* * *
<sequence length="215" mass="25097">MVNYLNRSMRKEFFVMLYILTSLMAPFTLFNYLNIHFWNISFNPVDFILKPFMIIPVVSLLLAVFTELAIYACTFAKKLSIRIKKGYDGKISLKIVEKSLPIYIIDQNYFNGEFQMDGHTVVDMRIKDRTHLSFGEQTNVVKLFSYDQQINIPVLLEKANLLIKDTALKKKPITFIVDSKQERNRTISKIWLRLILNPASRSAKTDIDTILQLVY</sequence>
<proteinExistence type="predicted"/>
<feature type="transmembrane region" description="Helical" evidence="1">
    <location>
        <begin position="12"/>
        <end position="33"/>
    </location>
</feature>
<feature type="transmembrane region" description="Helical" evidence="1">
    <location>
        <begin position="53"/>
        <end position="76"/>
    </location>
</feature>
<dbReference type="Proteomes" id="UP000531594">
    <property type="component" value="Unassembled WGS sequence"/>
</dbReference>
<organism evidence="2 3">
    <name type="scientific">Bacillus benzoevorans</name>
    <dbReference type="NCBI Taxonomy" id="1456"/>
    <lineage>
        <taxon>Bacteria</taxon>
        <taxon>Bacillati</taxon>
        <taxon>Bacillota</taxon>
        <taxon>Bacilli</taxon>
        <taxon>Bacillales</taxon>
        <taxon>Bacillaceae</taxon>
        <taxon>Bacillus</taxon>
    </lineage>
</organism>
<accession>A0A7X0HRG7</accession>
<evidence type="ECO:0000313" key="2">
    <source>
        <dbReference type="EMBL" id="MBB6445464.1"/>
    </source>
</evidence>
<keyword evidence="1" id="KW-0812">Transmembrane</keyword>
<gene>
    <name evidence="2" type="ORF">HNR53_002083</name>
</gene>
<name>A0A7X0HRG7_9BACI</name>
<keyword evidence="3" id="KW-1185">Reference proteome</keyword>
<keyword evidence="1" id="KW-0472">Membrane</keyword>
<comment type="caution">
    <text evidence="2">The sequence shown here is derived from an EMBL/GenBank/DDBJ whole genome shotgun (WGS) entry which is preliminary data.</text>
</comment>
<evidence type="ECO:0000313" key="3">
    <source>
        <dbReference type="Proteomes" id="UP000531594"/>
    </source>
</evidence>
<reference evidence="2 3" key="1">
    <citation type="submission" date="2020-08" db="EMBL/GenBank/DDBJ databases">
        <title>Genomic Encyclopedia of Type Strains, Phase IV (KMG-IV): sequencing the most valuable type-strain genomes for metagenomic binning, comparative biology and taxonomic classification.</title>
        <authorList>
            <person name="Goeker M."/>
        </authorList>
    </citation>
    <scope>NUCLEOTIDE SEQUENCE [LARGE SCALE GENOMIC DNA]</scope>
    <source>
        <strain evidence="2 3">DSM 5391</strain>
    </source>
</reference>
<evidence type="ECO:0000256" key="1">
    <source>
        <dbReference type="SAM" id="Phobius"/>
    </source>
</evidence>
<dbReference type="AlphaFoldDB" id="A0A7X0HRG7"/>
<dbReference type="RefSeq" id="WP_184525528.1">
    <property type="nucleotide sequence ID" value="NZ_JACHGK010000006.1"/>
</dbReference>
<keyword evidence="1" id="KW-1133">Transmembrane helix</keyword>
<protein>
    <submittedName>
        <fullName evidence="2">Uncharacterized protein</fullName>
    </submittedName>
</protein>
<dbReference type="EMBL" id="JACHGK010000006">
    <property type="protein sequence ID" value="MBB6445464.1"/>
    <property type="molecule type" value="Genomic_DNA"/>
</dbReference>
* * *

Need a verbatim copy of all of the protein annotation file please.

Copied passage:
<sequence length="215" mass="25097">MVNYLNRSMRKEFFVMLYILTSLMAPFTLFNYLNIHFWNISFNPVDFILKPFMIIPVVSLLLAVFTELAIYACTFAKKLSIRIKKGYDGKISLKIVEKSLPIYIIDQNYFNGEFQMDGHTVVDMRIKDRTHLSFGEQTNVVKLFSYDQQINIPVLLEKANLLIKDTALKKKPITFIVDSKQERNRTISKIWLRLILNPASRSAKTDIDTILQLVY</sequence>
<proteinExistence type="predicted"/>
<feature type="transmembrane region" description="Helical" evidence="1">
    <location>
        <begin position="12"/>
        <end position="33"/>
    </location>
</feature>
<feature type="transmembrane region" description="Helical" evidence="1">
    <location>
        <begin position="53"/>
        <end position="76"/>
    </location>
</feature>
<dbReference type="Proteomes" id="UP000531594">
    <property type="component" value="Unassembled WGS sequence"/>
</dbReference>
<organism evidence="2 3">
    <name type="scientific">Bacillus benzoevorans</name>
    <dbReference type="NCBI Taxonomy" id="1456"/>
    <lineage>
        <taxon>Bacteria</taxon>
        <taxon>Bacillati</taxon>
        <taxon>Bacillota</taxon>
        <taxon>Bacilli</taxon>
        <taxon>Bacillales</taxon>
        <taxon>Bacillaceae</taxon>
        <taxon>Bacillus</taxon>
    </lineage>
</organism>
<accession>A0A7X0HRG7</accession>
<evidence type="ECO:0000313" key="2">
    <source>
        <dbReference type="EMBL" id="MBB6445464.1"/>
    </source>
</evidence>
<keyword evidence="1" id="KW-0812">Transmembrane</keyword>
<gene>
    <name evidence="2" type="ORF">HNR53_002083</name>
</gene>
<name>A0A7X0HRG7_9BACI</name>
<keyword evidence="3" id="KW-1185">Reference proteome</keyword>
<keyword evidence="1" id="KW-0472">Membrane</keyword>
<comment type="caution">
    <text evidence="2">The sequence shown here is derived from an EMBL/GenBank/DDBJ whole genome shotgun (WGS) entry which is preliminary data.</text>
</comment>
<evidence type="ECO:0000313" key="3">
    <source>
        <dbReference type="Proteomes" id="UP000531594"/>
    </source>
</evidence>
<reference evidence="2 3" key="1">
    <citation type="submission" date="2020-08" db="EMBL/GenBank/DDBJ databases">
        <title>Genomic Encyclopedia of Type Strains, Phase IV (KMG-IV): sequencing the most valuable type-strain genomes for metagenomic binning, comparative biology and taxonomic classification.</title>
        <authorList>
            <person name="Goeker M."/>
        </authorList>
    </citation>
    <scope>NUCLEOTIDE SEQUENCE [LARGE SCALE GENOMIC DNA]</scope>
    <source>
        <strain evidence="2 3">DSM 5391</strain>
    </source>
</reference>
<evidence type="ECO:0000256" key="1">
    <source>
        <dbReference type="SAM" id="Phobius"/>
    </source>
</evidence>
<dbReference type="AlphaFoldDB" id="A0A7X0HRG7"/>
<dbReference type="RefSeq" id="WP_184525528.1">
    <property type="nucleotide sequence ID" value="NZ_JACHGK010000006.1"/>
</dbReference>
<keyword evidence="1" id="KW-1133">Transmembrane helix</keyword>
<protein>
    <submittedName>
        <fullName evidence="2">Uncharacterized protein</fullName>
    </submittedName>
</protein>
<dbReference type="EMBL" id="JACHGK010000006">
    <property type="protein sequence ID" value="MBB6445464.1"/>
    <property type="molecule type" value="Genomic_DNA"/>
</dbReference>